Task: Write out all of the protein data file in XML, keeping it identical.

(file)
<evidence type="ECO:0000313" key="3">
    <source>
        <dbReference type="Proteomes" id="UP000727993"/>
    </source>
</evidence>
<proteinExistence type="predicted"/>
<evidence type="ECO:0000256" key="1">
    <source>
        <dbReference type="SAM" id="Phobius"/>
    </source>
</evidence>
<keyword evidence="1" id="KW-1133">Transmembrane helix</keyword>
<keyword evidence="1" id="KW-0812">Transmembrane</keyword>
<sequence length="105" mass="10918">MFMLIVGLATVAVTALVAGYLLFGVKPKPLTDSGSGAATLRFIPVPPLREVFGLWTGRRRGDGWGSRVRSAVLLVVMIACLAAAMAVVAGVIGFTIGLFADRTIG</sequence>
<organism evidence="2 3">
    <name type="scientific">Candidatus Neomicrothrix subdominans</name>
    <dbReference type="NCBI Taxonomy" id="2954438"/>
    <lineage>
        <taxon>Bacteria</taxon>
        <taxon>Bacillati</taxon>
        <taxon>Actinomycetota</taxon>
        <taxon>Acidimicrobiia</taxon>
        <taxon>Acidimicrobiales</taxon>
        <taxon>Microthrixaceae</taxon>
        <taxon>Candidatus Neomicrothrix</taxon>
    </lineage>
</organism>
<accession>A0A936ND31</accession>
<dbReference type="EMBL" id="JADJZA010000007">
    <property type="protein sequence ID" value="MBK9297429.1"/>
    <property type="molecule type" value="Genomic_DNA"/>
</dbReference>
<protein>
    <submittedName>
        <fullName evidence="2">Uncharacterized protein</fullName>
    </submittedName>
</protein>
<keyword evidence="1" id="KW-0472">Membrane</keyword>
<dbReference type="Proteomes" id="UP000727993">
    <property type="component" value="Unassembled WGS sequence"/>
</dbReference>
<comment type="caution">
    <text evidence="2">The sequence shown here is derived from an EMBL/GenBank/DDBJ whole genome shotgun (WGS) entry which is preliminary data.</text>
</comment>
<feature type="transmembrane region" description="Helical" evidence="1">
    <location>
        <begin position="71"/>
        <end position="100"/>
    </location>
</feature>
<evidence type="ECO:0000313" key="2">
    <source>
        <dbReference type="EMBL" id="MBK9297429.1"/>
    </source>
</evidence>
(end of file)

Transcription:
<evidence type="ECO:0000313" key="3">
    <source>
        <dbReference type="Proteomes" id="UP000727993"/>
    </source>
</evidence>
<proteinExistence type="predicted"/>
<evidence type="ECO:0000256" key="1">
    <source>
        <dbReference type="SAM" id="Phobius"/>
    </source>
</evidence>
<keyword evidence="1" id="KW-1133">Transmembrane helix</keyword>
<keyword evidence="1" id="KW-0812">Transmembrane</keyword>
<sequence length="105" mass="10918">MFMLIVGLATVAVTALVAGYLLFGVKPKPLTDSGSGAATLRFIPVPPLREVFGLWTGRRRGDGWGSRVRSAVLLVVMIACLAAAMAVVAGVIGFTIGLFADRTIG</sequence>
<organism evidence="2 3">
    <name type="scientific">Candidatus Neomicrothrix subdominans</name>
    <dbReference type="NCBI Taxonomy" id="2954438"/>
    <lineage>
        <taxon>Bacteria</taxon>
        <taxon>Bacillati</taxon>
        <taxon>Actinomycetota</taxon>
        <taxon>Acidimicrobiia</taxon>
        <taxon>Acidimicrobiales</taxon>
        <taxon>Microthrixaceae</taxon>
        <taxon>Candidatus Neomicrothrix</taxon>
    </lineage>
</organism>
<accession>A0A936ND31</accession>
<dbReference type="EMBL" id="JADJZA010000007">
    <property type="protein sequence ID" value="MBK9297429.1"/>
    <property type="molecule type" value="Genomic_DNA"/>
</dbReference>
<protein>
    <submittedName>
        <fullName evidence="2">Uncharacterized protein</fullName>
    </submittedName>
</protein>
<keyword evidence="1" id="KW-0472">Membrane</keyword>
<dbReference type="Proteomes" id="UP000727993">
    <property type="component" value="Unassembled WGS sequence"/>
</dbReference>
<comment type="caution">
    <text evidence="2">The sequence shown here is derived from an EMBL/GenBank/DDBJ whole genome shotgun (WGS) entry which is preliminary data.</text>
</comment>
<feature type="transmembrane region" description="Helical" evidence="1">
    <location>
        <begin position="71"/>
        <end position="100"/>
    </location>
</feature>
<evidence type="ECO:0000313" key="2">
    <source>
        <dbReference type="EMBL" id="MBK9297429.1"/>
    </source>
</evidence>